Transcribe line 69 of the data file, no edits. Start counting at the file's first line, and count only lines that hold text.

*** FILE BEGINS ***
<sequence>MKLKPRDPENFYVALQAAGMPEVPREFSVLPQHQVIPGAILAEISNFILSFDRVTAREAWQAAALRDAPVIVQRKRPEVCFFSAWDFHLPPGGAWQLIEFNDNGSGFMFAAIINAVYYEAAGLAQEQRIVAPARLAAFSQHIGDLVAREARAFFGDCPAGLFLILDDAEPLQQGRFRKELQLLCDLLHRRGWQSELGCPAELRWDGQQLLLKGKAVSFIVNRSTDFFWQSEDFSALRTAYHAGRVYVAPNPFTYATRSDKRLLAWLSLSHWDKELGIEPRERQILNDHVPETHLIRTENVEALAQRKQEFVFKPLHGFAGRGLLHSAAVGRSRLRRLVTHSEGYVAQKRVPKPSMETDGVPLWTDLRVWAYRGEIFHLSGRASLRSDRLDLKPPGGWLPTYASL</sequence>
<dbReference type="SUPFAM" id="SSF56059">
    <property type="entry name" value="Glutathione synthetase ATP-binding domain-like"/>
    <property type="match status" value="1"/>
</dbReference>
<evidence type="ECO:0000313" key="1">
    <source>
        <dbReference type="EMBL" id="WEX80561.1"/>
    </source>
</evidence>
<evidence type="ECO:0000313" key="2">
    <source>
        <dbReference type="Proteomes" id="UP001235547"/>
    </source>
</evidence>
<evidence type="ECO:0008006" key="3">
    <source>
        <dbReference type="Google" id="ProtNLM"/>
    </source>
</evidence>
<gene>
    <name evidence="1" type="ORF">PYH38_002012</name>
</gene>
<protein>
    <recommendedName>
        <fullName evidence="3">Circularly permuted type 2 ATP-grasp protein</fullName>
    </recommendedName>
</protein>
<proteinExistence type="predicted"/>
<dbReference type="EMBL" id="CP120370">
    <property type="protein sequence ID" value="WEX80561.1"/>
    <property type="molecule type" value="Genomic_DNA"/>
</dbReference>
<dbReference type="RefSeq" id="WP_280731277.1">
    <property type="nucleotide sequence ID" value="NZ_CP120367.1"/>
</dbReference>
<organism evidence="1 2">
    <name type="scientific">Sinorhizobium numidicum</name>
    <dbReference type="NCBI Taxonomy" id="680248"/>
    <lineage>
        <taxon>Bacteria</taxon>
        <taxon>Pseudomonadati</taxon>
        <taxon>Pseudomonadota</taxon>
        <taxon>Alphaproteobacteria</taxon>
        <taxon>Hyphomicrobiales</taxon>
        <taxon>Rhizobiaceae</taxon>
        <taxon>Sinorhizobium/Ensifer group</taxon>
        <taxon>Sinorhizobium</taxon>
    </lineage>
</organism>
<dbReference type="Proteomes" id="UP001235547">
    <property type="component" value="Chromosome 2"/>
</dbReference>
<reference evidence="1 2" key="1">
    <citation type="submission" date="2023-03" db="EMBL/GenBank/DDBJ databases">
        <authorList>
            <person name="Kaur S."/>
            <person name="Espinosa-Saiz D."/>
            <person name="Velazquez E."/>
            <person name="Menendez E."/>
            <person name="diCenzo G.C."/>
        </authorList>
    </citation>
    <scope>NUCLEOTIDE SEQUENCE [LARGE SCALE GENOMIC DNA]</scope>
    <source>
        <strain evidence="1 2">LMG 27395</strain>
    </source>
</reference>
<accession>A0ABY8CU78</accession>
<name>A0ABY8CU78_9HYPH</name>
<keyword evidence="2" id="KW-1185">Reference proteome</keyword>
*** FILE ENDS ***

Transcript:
<accession>A0ABY8CU78</accession>